To summarize - If 2 entities, not a part of the same group, are compared, 'all' makes sense. However, in all other cases - when an entity is compared with others in the same pool, one must look out for the word 'than' and 'others' in the answer choice.
Did I make it a bad rule?
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Re: In a state of pure commercial competition, there would be a [#permalink]

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09 Sep 2015, 14:38
swanidhi wrote:
Mike, to my rescue! Thank you!
To summarize - If 2 entities, not a part of the same group, are compared, 'all' makes sense. However, in all other cases - when an entity is compared with others in the same pool, one must look out for the word 'than' and 'others' in the answer choice.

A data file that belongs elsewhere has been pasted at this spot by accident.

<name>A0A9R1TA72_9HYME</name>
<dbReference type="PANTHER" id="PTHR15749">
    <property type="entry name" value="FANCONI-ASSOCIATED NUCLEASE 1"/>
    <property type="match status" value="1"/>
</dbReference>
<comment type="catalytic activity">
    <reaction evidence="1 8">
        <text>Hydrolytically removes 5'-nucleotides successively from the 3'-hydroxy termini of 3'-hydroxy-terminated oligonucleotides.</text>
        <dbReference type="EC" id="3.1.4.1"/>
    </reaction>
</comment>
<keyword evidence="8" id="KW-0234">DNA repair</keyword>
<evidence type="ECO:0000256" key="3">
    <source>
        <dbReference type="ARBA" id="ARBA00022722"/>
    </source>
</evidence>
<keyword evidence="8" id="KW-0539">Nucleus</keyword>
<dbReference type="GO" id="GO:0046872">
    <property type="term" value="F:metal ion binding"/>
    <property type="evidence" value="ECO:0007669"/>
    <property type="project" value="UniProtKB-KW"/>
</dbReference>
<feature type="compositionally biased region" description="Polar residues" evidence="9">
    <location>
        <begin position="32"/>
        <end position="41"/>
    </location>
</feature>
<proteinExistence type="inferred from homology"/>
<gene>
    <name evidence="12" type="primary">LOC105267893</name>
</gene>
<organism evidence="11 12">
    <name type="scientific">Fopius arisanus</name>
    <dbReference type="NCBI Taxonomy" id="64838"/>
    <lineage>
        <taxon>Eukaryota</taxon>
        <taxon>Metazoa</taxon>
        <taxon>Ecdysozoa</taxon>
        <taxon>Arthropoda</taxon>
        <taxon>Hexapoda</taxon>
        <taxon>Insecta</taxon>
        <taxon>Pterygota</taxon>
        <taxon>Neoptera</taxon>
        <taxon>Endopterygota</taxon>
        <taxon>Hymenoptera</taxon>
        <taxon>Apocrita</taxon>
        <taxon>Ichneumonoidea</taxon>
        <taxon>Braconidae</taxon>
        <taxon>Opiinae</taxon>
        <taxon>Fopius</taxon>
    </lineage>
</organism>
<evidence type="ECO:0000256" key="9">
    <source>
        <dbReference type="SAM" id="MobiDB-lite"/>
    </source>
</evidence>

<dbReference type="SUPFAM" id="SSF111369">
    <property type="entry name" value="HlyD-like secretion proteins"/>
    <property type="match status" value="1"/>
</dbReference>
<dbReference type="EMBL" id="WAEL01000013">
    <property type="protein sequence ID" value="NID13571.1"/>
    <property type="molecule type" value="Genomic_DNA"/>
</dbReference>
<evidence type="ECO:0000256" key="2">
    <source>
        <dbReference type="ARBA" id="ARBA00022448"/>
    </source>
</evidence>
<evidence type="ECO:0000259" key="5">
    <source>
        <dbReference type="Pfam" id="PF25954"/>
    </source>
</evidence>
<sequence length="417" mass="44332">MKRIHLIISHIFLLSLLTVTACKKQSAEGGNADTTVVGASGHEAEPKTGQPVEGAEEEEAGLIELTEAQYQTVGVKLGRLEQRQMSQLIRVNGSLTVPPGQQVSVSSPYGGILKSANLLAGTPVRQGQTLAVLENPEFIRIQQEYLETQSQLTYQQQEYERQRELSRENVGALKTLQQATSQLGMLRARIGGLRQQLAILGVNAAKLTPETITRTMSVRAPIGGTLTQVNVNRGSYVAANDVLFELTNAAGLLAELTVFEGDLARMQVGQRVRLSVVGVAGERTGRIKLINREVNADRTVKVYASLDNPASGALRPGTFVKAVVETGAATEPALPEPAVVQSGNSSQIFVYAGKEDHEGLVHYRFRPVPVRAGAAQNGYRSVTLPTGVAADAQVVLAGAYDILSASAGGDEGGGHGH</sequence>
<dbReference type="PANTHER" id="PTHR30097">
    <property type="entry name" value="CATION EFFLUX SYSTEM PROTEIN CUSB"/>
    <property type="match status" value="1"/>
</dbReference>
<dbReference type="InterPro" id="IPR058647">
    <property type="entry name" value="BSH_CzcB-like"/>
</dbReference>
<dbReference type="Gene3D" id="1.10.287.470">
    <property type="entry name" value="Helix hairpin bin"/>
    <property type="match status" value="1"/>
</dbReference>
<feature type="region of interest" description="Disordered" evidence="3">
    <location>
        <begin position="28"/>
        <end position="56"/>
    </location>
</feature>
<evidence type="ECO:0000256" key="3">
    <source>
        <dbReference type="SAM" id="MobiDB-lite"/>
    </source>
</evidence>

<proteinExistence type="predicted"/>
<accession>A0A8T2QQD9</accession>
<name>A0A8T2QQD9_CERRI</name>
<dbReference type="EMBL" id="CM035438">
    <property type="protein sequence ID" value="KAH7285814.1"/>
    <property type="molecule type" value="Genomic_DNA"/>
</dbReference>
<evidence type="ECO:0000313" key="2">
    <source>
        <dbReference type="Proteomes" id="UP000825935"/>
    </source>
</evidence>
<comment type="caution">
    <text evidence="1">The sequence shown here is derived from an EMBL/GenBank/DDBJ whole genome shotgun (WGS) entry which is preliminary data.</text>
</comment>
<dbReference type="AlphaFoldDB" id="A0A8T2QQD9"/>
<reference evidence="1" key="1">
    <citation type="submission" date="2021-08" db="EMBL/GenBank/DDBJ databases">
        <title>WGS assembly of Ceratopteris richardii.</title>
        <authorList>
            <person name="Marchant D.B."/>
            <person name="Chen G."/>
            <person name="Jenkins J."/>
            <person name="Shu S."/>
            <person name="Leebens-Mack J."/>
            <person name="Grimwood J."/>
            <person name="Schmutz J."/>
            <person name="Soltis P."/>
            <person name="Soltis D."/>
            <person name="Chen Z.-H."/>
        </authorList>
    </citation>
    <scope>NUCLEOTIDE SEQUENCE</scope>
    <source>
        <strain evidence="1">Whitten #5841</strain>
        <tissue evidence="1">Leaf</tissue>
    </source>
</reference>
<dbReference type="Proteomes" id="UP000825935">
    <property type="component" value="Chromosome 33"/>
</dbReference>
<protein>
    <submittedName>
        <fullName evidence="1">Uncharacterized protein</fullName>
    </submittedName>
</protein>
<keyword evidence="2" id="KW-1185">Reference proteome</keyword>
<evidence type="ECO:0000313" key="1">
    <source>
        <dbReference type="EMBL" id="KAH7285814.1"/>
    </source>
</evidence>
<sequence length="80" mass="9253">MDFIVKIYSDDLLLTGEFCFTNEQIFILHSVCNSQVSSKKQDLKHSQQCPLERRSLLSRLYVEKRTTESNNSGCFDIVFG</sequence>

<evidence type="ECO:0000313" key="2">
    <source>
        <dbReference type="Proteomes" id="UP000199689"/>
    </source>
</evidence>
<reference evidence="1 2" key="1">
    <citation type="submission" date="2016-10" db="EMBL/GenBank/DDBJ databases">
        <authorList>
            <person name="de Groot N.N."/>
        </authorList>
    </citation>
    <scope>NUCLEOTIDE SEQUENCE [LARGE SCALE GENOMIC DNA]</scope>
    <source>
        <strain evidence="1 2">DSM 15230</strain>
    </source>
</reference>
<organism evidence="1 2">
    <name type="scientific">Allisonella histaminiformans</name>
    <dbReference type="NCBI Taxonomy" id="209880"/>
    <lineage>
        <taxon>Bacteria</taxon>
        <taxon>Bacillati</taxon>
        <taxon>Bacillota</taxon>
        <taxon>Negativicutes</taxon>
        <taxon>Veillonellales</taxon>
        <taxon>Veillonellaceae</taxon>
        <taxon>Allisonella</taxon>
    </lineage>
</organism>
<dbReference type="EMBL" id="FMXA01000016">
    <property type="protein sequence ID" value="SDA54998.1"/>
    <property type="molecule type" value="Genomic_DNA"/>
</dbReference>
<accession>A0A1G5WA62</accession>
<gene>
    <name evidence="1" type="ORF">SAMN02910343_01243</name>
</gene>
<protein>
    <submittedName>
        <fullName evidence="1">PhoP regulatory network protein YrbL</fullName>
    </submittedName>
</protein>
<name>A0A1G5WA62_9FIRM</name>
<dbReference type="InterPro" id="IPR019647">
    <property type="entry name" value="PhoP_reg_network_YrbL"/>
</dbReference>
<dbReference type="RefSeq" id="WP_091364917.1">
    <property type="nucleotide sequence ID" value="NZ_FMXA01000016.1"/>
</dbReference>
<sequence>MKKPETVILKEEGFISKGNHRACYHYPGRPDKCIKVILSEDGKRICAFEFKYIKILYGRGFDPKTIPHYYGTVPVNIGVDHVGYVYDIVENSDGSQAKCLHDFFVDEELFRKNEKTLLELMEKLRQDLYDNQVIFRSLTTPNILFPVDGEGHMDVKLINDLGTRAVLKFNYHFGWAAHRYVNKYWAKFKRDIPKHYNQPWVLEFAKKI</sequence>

Did I make it a bad rule?

Dear swanidhi
I'm happy to respond.

Let's distinguish two different things. First of all, If X is not in Group G, then X can be compared to the "all" of Group G, but if X is a member of Group G, then X can only be compared to the "others" in Group G, not to the "all" of Group G.

The other issue is: remember not all comparisons involve the word "than." The word "as" is also a comparison word, for a different kind of comparison.
Student S is smarter than the other students in her class.
Student S is as smart as any other student in her class.

It appears that Student S is a member of the class, so we need the word "other" in both cases. Notice, though, both are valid comparisons, slightly different in meaning, and only one uses "than." This issue is entirely separate from the first issue. We could also do both kinds of comparisons with someone outside the group.
The teacher is smarter than all the students in the class.